Roger Federer advanced to his record eighth Wimbledon final on Friday

Roger Federer advanced to his record eighth Wimbledon final on
Friday, beating defending champion Novak Djokovic in four sets.
The six-time champion defeated Djokovic 6-3, 3-6, 6-4, 6-3 under a
closed roof on Centre Court and is now one victory from equaling two
other records in an already record-laden career.
"This is what you want to be playing for — the Wimbledon trophy,"
Federer said. "I've got a tough task ahead of me."

If Federer beats either Andy Murray or Jo-Wilfried Tsonga in Sunday's
final, he will equal Pete Sampras' record of seven Wimbledon titles, a
mark he shares with 1880s player William Renshaw. He would also take
over the No. 1 ranking from Djokovic and equal Sampras' record of 286
weeks as the top-ranked player.
Murray and Tsonga were to play in the other semifinal later Friday.
Neither has won a Grand Slam title; Federer is aiming for his 17th.
"There's obviously a lot on the line for me in terms of winning here,
the all-time Grand Slam record, world No. 1," Federer said. "I'm also
going into that match with some pressure, but I'm excited about it.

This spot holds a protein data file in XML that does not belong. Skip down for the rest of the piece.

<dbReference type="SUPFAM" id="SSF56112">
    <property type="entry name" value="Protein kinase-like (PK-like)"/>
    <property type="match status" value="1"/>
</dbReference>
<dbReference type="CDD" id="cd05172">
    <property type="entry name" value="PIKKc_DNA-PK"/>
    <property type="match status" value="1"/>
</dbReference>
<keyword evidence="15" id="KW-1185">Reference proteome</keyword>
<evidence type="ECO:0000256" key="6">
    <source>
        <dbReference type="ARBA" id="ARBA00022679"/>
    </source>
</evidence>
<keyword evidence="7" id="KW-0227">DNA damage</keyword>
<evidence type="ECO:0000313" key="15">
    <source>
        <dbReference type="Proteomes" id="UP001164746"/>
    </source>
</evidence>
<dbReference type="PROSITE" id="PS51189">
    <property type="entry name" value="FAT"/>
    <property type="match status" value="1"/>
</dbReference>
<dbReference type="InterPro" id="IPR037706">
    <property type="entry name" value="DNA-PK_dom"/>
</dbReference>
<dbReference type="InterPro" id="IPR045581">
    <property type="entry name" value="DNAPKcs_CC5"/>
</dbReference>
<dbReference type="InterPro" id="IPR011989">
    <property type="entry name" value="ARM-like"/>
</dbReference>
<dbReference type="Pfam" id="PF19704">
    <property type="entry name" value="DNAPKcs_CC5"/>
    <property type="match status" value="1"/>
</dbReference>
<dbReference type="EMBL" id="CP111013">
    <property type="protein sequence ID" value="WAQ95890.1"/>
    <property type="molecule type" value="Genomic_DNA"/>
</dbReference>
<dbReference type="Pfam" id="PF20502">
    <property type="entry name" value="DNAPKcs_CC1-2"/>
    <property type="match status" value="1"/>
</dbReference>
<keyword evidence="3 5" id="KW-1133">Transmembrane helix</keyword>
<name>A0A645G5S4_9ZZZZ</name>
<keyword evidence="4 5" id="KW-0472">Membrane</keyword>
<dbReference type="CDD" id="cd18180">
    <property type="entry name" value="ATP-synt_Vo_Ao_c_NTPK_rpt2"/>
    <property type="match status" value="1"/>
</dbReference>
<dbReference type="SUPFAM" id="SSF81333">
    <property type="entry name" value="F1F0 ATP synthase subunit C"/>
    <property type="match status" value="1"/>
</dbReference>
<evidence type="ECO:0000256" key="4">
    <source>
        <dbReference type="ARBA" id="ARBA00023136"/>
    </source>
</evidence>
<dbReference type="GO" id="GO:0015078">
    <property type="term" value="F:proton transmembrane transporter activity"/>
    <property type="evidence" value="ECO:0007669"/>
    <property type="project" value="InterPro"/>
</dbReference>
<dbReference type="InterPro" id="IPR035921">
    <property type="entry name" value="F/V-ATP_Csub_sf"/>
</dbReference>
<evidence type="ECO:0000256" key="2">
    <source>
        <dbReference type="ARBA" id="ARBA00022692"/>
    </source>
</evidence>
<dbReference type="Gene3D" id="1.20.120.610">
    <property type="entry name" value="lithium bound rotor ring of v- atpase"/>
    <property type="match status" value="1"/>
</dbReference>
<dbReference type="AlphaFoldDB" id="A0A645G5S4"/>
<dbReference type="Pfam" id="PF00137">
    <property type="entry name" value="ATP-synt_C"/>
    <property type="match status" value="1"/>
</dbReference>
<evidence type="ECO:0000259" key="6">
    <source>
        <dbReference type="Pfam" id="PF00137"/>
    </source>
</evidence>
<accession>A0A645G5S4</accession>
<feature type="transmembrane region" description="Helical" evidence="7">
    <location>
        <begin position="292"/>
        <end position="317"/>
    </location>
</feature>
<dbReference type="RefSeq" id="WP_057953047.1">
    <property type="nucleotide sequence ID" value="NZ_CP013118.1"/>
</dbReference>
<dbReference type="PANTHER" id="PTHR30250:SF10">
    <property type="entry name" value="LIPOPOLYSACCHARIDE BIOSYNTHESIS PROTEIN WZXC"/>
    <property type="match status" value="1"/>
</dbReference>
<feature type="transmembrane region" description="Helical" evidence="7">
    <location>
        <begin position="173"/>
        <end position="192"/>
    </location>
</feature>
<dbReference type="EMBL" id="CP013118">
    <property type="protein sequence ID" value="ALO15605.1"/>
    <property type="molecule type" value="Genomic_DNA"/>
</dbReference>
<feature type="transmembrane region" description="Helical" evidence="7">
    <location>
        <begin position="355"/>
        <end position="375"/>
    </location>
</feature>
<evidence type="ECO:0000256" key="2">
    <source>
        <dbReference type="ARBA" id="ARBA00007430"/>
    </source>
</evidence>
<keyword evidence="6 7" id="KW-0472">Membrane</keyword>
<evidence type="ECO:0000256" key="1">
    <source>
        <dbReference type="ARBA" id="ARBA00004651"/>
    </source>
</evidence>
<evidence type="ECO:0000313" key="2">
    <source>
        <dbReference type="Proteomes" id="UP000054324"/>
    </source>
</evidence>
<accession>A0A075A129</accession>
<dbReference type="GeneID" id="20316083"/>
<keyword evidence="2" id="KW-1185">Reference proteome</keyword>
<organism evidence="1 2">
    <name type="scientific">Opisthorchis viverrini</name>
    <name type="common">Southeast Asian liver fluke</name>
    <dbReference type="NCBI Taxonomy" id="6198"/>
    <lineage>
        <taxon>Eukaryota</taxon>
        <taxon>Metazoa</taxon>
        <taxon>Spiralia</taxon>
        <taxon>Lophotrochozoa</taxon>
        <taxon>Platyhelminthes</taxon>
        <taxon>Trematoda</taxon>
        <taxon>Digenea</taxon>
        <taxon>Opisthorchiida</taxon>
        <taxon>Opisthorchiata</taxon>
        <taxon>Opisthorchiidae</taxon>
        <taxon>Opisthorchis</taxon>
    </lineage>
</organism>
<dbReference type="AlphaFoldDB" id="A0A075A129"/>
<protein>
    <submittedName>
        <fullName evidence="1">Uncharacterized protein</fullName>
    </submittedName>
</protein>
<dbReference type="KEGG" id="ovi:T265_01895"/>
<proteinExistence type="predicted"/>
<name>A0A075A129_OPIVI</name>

That's what I play for."
Both Federer and Djokovic went for winners on almost every point. But
it was Federer who got the key points when they mattered in the third
"I was able to play some fantastic tennis today," Federer said. "The
first two sets went really quickly, and then the third set was
obviously key to the match. I was able to maybe step it up, get a bit
lucky maybe."
At 4-4, Djokovic had his chance with only his third break point of the
match. Federer held with three service winners.
Moments later, while serving to stay in the set — and, essentially,
the match— Djokovic gifted Federer a pair of break points by blasting
an overhead long with much of the court open. He saved one, but
Federer's overhead smash on the second gave the Swiss great the third
set, and put him on the way to Wimbledon final No. 8.
The win improved Federer's semifinal record at the All England Club to
8-0. His only loss in the final came in 2008, when Rafael Nadal beat
him 9-7 in the fifth set.
Federer earned the only break of the first set to take the lead, and
Djokovic returned the favor in the second set to even the score.
The third set turned out to be the decisive one, and Djokovic fought
to stay in it right from the start.
After holding easily, Federer earned a break point when Djokovic sent
a forehand long. Although the top-ranked Serb saved it, and eventually
held to 1-1, it was the beginning of the end.
The next three games went quickly and on serve, but Federer then
earned a pair of break points in the sixth game. Djokovic again saved
them, the first after a 24-stroke rally that ended with Federer's
forehand going wide.

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